UNM Personnel as Public Intellectuals

April 2, 2014 -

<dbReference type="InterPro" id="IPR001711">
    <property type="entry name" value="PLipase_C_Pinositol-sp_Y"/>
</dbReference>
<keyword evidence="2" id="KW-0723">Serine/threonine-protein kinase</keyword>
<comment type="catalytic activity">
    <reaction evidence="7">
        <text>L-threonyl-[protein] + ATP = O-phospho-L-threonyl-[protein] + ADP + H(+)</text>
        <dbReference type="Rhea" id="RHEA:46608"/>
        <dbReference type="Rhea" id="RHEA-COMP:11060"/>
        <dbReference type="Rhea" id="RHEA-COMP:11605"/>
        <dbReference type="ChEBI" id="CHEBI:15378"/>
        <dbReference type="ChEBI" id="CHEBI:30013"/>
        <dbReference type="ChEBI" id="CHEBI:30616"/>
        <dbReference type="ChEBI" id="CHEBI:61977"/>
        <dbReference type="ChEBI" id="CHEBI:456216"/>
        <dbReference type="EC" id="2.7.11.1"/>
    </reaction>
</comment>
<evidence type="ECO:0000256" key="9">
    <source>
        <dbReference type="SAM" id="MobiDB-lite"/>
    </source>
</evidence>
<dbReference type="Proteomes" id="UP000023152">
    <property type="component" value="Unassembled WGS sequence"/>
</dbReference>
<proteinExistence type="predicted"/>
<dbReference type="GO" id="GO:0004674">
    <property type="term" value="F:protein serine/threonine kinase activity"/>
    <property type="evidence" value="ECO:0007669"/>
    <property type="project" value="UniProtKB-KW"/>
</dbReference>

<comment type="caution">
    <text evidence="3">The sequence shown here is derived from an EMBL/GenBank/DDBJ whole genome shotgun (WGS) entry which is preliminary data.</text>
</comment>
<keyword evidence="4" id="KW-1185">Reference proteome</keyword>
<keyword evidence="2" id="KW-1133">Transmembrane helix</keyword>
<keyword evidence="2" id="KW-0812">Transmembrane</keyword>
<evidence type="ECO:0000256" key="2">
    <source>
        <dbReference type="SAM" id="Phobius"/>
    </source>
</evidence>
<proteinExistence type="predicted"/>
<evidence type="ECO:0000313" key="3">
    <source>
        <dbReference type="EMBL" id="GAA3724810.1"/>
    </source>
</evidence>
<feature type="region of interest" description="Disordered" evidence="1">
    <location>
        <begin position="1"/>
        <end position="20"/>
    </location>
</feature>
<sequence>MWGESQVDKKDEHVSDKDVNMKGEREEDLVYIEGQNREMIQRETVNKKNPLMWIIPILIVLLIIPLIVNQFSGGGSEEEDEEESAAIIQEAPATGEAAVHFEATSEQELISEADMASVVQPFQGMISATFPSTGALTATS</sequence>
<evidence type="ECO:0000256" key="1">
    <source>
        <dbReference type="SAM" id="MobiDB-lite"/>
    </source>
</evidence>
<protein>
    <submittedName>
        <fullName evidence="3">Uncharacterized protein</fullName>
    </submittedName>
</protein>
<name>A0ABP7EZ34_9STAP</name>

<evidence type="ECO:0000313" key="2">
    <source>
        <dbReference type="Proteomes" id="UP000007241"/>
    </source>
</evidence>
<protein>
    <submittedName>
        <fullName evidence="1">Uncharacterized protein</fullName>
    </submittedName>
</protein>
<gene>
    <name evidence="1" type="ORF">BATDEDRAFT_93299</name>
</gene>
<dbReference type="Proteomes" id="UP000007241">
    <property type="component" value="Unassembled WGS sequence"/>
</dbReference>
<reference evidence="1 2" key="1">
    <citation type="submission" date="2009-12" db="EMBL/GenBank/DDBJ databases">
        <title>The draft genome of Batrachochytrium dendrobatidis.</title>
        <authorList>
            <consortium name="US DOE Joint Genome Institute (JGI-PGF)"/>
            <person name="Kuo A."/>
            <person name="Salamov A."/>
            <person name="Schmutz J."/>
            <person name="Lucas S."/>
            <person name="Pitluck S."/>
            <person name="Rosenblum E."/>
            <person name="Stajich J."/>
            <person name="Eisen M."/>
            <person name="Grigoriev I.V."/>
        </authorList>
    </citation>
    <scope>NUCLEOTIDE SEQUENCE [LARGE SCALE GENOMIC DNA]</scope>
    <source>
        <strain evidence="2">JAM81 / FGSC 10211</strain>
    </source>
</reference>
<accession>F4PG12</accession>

What role should academics play in public affairs? The debate has a long history, and the answers vary widely. Plato was an early proponent of intellectuals as not just outspoken, but in charge, though the actual political record of Greek intellectuals was less decisive. Arguments for expanded public roles are seen by some as manifestations of anti-intellectualism, attempts to make academics less academic. The debate was taken up again when Nicholas Kristof wrote an op-ed in the NY Times. The responses from professors were swift and diverse. How should we frame the discussion about UNM’s role in public but non-partisan life in New Mexico? An article from the American Association of University Professors might be a good place to start: “Academics must seize the moment to assert higher education’s primary role in the democratic work of the country and collaborate with the public to address society’s core challenges. We must lead by assuming roles as public intellectuals. We must fill the leadership vacuum created by political intransigence and obstruction.” While I encourage you to think about our role with respect to public engagement, I also believe that our public intellectual work ought always to be grounded in our specific disciplines (with evidence of that via peer-reviewed publication); otherwise when we speak we speak only as fellow citizens, not public intellectuals. What do you think? You can continue the conversation here, and if you’re already convinced, you might begin by visiting the UNM Newsroom, and signing up as a faculty expert.